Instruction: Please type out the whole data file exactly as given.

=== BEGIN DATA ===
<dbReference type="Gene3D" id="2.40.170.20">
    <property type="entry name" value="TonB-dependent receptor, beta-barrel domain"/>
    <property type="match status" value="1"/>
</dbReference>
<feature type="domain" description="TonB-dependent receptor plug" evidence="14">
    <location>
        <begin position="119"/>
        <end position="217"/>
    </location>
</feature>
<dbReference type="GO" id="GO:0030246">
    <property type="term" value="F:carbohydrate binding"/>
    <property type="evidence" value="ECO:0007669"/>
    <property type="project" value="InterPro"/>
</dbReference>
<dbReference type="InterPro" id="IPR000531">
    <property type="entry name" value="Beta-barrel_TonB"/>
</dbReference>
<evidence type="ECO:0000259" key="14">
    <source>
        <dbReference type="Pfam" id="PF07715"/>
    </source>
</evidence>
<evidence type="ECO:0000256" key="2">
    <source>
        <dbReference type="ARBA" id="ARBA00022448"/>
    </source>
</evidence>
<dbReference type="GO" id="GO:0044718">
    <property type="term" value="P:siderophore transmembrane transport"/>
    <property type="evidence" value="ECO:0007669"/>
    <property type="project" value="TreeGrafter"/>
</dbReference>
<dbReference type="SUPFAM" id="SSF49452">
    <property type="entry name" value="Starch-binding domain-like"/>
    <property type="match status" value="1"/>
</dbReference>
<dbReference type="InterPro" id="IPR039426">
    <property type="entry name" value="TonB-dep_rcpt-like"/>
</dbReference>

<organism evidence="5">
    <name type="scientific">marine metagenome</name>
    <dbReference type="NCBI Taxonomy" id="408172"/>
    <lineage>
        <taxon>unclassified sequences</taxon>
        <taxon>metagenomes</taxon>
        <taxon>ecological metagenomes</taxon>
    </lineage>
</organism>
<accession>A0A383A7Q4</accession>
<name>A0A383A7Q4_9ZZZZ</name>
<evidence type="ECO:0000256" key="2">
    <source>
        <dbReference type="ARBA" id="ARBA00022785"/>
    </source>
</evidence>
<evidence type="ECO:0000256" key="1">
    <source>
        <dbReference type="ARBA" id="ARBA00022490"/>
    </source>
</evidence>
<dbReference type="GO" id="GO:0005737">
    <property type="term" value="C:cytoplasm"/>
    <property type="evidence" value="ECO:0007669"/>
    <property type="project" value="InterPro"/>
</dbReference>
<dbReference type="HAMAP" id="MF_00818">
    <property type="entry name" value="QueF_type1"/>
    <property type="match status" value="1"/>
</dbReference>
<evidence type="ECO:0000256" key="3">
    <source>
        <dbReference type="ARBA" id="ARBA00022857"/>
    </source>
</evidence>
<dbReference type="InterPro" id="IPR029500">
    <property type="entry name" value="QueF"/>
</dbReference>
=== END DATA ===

<dbReference type="Gene3D" id="2.40.170.20">
    <property type="entry name" value="TonB-dependent receptor, beta-barrel domain"/>
    <property type="match status" value="1"/>
</dbReference>
<feature type="domain" description="TonB-dependent receptor plug" evidence="14">
    <location>
        <begin position="119"/>
        <end position="217"/>
    </location>
</feature>
<dbReference type="GO" id="GO:0030246">
    <property type="term" value="F:carbohydrate binding"/>
    <property type="evidence" value="ECO:0007669"/>
    <property type="project" value="InterPro"/>
</dbReference>
<dbReference type="InterPro" id="IPR000531">
    <property type="entry name" value="Beta-barrel_TonB"/>
</dbReference>
<evidence type="ECO:0000259" key="14">
    <source>
        <dbReference type="Pfam" id="PF07715"/>
    </source>
</evidence>
<evidence type="ECO:0000256" key="2">
    <source>
        <dbReference type="ARBA" id="ARBA00022448"/>
    </source>
</evidence>
<dbReference type="GO" id="GO:0044718">
    <property type="term" value="P:siderophore transmembrane transport"/>
    <property type="evidence" value="ECO:0007669"/>
    <property type="project" value="TreeGrafter"/>
</dbReference>
<dbReference type="SUPFAM" id="SSF49452">
    <property type="entry name" value="Starch-binding domain-like"/>
    <property type="match status" value="1"/>
</dbReference>
<dbReference type="InterPro" id="IPR039426">
    <property type="entry name" value="TonB-dep_rcpt-like"/>
</dbReference>

<organism evidence="5">
    <name type="scientific">marine metagenome</name>
    <dbReference type="NCBI Taxonomy" id="408172"/>
    <lineage>
        <taxon>unclassified sequences</taxon>
        <taxon>metagenomes</taxon>
        <taxon>ecological metagenomes</taxon>
    </lineage>
</organism>
<accession>A0A383A7Q4</accession>
<name>A0A383A7Q4_9ZZZZ</name>
<evidence type="ECO:0000256" key="2">
    <source>
        <dbReference type="ARBA" id="ARBA00022785"/>
    </source>
</evidence>
<evidence type="ECO:0000256" key="1">
    <source>
        <dbReference type="ARBA" id="ARBA00022490"/>
    </source>
</evidence>
<dbReference type="GO" id="GO:0005737">
    <property type="term" value="C:cytoplasm"/>
    <property type="evidence" value="ECO:0007669"/>
    <property type="project" value="InterPro"/>
</dbReference>
<dbReference type="HAMAP" id="MF_00818">
    <property type="entry name" value="QueF_type1"/>
    <property type="match status" value="1"/>
</dbReference>
<evidence type="ECO:0000256" key="3">
    <source>
        <dbReference type="ARBA" id="ARBA00022857"/>
    </source>
</evidence>
<dbReference type="InterPro" id="IPR029500">
    <property type="entry name" value="QueF"/>
</dbReference>